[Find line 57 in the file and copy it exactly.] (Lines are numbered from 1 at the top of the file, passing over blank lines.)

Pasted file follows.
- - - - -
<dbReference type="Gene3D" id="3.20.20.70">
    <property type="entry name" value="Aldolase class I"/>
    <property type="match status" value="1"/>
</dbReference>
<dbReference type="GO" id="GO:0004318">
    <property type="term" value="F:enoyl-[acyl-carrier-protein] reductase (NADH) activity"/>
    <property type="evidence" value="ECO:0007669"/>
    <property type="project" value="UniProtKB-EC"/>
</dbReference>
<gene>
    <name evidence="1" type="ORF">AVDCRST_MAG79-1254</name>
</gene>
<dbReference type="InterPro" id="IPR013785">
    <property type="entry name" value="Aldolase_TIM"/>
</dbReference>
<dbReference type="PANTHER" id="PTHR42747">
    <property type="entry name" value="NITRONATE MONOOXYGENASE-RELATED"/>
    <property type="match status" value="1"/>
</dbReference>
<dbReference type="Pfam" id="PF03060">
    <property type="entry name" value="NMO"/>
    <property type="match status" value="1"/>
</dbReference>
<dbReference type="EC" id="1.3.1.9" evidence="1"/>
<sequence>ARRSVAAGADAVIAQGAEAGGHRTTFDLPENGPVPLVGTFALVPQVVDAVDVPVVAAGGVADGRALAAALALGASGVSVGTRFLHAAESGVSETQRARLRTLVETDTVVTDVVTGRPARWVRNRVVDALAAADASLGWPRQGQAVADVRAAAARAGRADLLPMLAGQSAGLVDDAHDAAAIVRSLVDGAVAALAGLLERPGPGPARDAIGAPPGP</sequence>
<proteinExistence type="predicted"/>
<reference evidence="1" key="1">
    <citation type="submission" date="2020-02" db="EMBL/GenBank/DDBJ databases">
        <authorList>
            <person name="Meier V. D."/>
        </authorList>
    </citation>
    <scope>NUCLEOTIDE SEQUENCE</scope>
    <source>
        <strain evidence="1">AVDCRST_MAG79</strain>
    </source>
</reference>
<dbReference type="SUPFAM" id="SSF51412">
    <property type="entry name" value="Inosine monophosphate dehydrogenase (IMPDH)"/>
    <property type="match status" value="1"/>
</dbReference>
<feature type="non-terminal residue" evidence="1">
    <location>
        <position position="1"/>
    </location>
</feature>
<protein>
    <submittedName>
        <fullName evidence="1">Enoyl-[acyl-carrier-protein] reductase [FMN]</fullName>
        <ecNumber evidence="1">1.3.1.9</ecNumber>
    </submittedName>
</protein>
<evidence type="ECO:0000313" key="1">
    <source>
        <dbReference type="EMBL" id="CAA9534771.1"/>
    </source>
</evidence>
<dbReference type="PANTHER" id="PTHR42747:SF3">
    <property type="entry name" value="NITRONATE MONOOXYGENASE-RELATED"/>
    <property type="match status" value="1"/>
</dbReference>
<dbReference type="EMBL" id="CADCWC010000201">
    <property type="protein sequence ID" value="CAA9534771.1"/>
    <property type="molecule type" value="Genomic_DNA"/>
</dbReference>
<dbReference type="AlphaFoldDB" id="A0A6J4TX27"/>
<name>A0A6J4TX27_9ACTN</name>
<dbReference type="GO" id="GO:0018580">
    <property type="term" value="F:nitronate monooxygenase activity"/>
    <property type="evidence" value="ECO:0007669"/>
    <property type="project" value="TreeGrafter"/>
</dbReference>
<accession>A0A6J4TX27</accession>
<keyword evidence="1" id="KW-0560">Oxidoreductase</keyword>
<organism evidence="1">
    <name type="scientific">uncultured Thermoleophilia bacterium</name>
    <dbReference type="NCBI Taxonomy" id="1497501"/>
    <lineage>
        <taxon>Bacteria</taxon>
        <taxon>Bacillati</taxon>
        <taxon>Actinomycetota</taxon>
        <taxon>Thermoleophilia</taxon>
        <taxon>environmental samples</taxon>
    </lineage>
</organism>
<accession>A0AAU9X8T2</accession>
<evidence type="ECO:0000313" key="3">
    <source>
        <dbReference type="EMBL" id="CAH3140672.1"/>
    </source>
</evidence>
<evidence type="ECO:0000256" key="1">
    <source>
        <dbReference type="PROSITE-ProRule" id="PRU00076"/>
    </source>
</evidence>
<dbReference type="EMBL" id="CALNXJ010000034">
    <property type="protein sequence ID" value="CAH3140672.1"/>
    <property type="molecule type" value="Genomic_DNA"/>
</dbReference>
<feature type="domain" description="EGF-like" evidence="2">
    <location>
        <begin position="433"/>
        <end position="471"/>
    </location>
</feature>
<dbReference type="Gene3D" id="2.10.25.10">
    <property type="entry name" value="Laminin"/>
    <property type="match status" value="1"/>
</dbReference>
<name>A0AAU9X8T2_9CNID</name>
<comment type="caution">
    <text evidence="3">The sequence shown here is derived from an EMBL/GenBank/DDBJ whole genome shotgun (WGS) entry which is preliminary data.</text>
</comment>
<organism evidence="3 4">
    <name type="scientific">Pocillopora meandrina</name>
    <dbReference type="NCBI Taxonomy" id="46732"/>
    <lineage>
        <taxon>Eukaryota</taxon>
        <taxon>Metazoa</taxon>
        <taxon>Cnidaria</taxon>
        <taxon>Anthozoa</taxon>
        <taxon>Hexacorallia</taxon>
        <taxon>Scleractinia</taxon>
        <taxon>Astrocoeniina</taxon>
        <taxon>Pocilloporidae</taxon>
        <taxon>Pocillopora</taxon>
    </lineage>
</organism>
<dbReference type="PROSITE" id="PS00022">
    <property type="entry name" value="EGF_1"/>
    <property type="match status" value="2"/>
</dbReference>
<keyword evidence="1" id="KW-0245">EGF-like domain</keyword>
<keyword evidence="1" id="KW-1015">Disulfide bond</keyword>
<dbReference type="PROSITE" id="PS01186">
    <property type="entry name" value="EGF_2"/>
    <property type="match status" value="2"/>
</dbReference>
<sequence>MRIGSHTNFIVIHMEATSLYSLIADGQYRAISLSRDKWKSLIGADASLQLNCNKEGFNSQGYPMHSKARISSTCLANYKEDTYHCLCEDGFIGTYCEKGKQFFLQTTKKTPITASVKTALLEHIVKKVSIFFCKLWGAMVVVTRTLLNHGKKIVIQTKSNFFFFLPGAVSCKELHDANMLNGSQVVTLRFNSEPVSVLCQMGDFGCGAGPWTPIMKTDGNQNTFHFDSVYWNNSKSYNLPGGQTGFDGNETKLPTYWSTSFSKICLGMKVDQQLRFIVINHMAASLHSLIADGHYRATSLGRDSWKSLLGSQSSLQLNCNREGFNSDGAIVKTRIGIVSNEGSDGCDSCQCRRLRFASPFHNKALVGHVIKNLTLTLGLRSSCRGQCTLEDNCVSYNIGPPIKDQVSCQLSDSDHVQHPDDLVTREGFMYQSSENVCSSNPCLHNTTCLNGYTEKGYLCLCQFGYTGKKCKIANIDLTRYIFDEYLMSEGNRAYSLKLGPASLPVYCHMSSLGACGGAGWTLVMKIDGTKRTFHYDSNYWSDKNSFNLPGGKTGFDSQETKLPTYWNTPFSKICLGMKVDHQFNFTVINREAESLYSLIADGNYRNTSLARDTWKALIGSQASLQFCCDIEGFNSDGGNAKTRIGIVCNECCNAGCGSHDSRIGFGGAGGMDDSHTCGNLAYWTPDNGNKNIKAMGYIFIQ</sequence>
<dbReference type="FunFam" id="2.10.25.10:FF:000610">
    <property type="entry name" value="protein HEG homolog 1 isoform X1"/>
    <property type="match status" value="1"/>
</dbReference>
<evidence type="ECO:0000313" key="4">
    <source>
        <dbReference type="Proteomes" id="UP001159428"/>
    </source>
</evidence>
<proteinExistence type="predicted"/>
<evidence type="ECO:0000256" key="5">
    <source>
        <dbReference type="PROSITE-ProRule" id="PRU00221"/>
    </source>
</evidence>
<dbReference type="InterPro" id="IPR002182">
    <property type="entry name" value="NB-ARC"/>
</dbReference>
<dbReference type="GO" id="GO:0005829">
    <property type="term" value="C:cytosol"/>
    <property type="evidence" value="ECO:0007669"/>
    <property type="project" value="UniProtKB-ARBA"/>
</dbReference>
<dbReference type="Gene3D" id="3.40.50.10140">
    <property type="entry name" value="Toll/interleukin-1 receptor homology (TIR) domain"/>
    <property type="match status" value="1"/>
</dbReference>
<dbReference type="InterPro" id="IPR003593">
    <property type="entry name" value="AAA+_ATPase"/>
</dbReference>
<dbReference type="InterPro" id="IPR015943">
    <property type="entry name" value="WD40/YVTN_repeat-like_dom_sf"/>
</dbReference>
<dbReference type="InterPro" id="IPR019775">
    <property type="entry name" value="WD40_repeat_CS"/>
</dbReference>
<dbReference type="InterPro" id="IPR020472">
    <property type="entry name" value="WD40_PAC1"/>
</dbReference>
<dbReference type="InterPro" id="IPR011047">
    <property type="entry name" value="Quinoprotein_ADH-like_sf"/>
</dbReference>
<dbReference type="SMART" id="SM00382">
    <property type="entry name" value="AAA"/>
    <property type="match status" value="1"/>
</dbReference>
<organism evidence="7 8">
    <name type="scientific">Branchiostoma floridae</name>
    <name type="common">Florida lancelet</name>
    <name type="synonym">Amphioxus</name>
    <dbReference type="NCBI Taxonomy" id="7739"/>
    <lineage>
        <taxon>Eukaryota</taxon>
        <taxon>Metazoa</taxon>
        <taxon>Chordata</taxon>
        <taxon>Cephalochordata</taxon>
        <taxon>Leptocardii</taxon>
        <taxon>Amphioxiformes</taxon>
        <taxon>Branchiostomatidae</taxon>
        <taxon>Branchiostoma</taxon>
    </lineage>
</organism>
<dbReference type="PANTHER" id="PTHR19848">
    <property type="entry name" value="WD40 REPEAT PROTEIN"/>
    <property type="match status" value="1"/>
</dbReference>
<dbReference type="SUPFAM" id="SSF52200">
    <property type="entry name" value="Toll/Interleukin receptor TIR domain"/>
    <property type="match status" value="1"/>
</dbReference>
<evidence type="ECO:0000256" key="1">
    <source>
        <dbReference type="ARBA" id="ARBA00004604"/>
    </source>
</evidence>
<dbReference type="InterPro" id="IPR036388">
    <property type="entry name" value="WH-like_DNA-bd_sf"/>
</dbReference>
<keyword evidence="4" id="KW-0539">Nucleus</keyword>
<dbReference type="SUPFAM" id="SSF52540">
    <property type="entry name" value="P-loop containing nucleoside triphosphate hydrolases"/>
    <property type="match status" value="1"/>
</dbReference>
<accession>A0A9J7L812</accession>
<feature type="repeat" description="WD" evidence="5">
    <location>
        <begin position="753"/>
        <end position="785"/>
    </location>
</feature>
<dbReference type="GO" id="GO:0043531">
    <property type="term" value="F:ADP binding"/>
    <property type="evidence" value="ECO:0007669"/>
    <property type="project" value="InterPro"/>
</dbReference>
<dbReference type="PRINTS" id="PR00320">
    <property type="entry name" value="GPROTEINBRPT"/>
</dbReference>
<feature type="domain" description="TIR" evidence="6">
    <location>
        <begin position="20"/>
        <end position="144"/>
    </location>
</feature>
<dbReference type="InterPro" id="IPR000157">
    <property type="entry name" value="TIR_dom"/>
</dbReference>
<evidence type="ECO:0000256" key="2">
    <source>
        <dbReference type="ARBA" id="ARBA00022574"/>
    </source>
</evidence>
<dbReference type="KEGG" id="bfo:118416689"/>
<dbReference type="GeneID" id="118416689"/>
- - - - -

</evidence>